Eat healthy and prosper: National Nutrition Month, Part II

Catharine L. Kaufman
Catharine L. Kaufman

While 50 million people a day in this country scarf down on fast food, a swelling industry with yearly revenues ka-chinging to the tune of $110 billion a year, it’s time to clean up our acts in honor of March’s National Nutrition Month. Here are a few more snippets of gustatory advice to ease into a lifestyle of healthy habits.

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Catharine L. Kaufman

The Main Squeeze

While a cup of green tea au naturel packs a punch of antioxidants known as catechins, a Purdue University Study has shown that a squirt of lemon or other citrus juice added to the tea ups the ante to not only reduce cancer risks, but boost heart and brain functions.

D-Day

Studies have shown a strong correlation between Vitamin D deficiencies and such conditions as types 1 and 2 Diabetes, stroke, heart failure, rheumatoid arthritis, osteoporosis, periodontal disease, and assorted cancers from breast and prostate to colon and pancreas.

So amp up hose D’s with 15 minutes of rays a day and fatty fish three times a week, especially wild caught salmon, Atlantic herring, sardines and mackerel, along with organic eggs, tempeh and tofu, fortified dairy and cereals.

From the Peanut Gallery

Statistics have shown peanut farmers to have disproportionately high rates of cancers, probably because the crop is heavily laced with pesticides and subject to a carcinogenic mold called aflatoxin. Where possible, buy organic or choose alternative nut butters like heart-healthy almond, walnut or sunflower seed.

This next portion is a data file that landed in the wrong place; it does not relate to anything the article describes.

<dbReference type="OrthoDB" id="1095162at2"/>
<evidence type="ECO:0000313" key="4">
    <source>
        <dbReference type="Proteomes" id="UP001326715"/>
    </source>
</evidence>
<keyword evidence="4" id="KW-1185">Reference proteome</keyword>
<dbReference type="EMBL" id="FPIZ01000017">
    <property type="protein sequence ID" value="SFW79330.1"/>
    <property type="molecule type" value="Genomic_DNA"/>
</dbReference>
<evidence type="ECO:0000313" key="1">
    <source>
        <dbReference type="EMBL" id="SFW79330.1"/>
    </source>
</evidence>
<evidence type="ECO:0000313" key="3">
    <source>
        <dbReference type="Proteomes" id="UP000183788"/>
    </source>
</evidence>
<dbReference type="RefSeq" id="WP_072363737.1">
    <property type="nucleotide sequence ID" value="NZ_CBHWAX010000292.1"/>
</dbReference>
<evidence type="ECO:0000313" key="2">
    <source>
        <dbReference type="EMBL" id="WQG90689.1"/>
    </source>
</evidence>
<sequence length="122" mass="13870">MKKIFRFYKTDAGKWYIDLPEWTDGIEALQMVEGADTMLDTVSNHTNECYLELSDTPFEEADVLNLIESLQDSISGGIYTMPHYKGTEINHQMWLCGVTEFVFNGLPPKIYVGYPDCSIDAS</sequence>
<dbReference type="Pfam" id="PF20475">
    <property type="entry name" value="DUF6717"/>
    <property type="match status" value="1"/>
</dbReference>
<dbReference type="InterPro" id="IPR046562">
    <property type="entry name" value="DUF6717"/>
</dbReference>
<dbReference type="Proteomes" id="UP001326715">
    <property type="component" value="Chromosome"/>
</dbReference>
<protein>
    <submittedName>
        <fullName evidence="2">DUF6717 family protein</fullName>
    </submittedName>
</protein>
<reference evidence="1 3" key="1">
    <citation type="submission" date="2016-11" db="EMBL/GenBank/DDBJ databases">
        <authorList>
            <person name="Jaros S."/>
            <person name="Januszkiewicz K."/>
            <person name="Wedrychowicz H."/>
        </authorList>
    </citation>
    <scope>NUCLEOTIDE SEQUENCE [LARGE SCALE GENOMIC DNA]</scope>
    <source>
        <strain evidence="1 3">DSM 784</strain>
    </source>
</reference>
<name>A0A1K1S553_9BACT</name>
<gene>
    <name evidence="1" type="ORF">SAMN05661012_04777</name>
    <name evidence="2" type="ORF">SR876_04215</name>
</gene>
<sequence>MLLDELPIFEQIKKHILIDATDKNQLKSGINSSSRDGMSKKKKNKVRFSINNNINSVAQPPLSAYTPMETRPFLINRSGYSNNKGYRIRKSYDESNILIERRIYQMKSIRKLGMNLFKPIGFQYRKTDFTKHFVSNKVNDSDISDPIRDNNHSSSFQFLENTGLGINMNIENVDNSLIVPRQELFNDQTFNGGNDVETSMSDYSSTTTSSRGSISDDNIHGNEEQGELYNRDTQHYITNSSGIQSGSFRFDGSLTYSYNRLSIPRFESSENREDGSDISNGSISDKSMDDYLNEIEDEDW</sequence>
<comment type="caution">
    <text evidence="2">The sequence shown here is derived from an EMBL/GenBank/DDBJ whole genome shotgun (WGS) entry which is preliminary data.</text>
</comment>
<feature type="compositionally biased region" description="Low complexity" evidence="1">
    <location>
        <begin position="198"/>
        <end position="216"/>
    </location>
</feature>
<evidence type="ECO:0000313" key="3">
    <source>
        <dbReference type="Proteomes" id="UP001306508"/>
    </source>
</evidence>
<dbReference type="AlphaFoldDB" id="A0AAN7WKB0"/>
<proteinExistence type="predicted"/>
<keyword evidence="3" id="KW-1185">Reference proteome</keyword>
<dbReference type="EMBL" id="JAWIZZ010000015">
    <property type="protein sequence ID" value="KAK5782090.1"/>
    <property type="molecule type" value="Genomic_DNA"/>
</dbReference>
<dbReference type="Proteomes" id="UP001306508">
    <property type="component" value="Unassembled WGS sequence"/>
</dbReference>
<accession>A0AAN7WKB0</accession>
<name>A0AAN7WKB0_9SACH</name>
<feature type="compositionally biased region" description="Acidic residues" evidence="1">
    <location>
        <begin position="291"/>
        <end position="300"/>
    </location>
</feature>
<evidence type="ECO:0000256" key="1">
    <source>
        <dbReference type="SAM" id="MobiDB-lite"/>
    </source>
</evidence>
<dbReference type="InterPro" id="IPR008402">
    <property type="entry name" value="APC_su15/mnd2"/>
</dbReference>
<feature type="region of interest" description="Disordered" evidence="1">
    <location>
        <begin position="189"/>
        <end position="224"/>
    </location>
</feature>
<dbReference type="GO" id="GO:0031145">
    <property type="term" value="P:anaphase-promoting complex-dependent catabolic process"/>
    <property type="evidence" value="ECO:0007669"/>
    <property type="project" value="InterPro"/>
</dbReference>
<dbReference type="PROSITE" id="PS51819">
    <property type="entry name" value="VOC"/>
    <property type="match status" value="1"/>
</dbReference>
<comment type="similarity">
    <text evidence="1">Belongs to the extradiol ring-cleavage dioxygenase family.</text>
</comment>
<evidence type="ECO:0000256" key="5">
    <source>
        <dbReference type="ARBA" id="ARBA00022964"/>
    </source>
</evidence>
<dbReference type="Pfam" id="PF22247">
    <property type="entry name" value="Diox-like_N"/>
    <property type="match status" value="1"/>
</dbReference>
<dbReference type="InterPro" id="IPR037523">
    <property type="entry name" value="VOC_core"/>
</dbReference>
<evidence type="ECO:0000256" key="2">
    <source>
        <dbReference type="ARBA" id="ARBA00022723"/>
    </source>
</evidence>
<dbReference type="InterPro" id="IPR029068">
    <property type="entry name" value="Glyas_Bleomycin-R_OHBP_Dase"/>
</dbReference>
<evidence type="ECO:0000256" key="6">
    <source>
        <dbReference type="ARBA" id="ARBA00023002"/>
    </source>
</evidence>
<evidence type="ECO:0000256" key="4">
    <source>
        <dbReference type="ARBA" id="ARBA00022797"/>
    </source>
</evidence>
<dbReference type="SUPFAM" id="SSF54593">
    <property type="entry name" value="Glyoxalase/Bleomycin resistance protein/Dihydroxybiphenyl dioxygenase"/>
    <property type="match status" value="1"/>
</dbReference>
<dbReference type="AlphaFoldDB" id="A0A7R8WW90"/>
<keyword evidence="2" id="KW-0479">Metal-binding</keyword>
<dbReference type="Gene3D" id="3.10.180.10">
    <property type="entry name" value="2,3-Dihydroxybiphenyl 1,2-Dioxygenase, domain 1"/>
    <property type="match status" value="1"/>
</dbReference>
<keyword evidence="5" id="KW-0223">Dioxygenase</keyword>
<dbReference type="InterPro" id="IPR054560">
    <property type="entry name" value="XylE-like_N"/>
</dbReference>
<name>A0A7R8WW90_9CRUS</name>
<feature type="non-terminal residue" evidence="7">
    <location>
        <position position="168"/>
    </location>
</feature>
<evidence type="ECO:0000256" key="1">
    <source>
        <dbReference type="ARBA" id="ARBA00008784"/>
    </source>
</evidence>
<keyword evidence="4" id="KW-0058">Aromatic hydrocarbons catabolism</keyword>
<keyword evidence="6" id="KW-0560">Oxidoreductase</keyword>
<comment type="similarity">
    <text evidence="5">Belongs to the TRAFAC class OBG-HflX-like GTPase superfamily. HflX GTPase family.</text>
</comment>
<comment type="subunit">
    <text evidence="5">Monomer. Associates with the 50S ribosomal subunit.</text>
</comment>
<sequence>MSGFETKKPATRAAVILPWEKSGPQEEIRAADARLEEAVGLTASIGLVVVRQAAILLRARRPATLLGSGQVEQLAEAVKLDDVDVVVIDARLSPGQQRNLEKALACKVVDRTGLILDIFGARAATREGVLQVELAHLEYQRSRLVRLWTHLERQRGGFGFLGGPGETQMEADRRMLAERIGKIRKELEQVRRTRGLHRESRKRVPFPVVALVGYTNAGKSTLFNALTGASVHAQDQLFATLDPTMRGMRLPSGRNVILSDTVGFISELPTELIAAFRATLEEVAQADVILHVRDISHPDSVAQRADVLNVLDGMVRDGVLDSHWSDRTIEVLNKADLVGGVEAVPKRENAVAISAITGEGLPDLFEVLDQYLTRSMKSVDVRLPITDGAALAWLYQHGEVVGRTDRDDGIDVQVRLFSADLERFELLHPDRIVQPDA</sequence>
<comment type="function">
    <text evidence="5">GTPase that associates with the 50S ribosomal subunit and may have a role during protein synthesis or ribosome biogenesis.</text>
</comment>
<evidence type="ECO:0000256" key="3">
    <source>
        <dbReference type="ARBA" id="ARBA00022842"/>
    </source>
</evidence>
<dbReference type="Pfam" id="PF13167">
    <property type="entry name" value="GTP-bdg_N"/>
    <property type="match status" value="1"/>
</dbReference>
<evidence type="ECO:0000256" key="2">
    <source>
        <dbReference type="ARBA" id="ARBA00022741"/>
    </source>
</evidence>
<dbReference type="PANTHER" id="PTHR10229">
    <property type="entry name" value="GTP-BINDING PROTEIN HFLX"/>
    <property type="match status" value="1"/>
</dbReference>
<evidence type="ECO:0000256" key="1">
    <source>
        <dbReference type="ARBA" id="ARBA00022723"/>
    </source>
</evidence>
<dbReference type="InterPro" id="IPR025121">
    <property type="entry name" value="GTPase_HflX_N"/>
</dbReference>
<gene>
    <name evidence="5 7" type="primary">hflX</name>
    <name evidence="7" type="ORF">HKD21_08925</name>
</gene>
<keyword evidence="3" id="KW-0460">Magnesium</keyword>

Gone to Seed

Pumpkin seeds aka pepitas are a mother lode of heart-healthy fatty acids, protein, iron, magnesium and zinc, being a good friend to prostate, bones and joints, while bolstering the immune system. Since pepitas are low in allergens, they have a wide range of appeal, especially for the peanut allergic and sensitive. But always buy raw over roasted as the processing damages the fats in the seeds, which can lead to a build up of arterial plaque.

Prune Away

When fruits are commercially dried, most of the time they lose precious nutrients, including Vitamins B and C. In addition, they shrivel into a high concentration of fruit sugar or fructose. So pick fresh over dried.

What’s Bugging You?

In this country, it is estimated that the average adult unwittingly consumes about a pound of insects a year from such sources as poorly washed produce (in restaurants and at home), along with allowable USDA levels of insect fragments in an assortment of commercially prepared foods. The presence of ladybugs on various fruits and veggies, however, is a good sign of natural, organic farming.

Lebanese Turmeric Cake (Sfouf)

Ingredients:

• 1 cup unbleached flour

• 2 cups fine cornmeal

• 2 eggs

• 1 1/4 cups honey

• 2/3 cup melted unsalted butter, or grapeseed or safflower oil for the cholesterol-conscious

• 1 1/2 teaspoons turmeric

• 1 1/4 cups Greek-style yoghurt

• 2 teaspoons baking powder

• 1 teaspoon almond extract

• 1 tablespoon ground anise seeds

• 1/2 teaspoon salt

• 2 teaspoons orange blossom water

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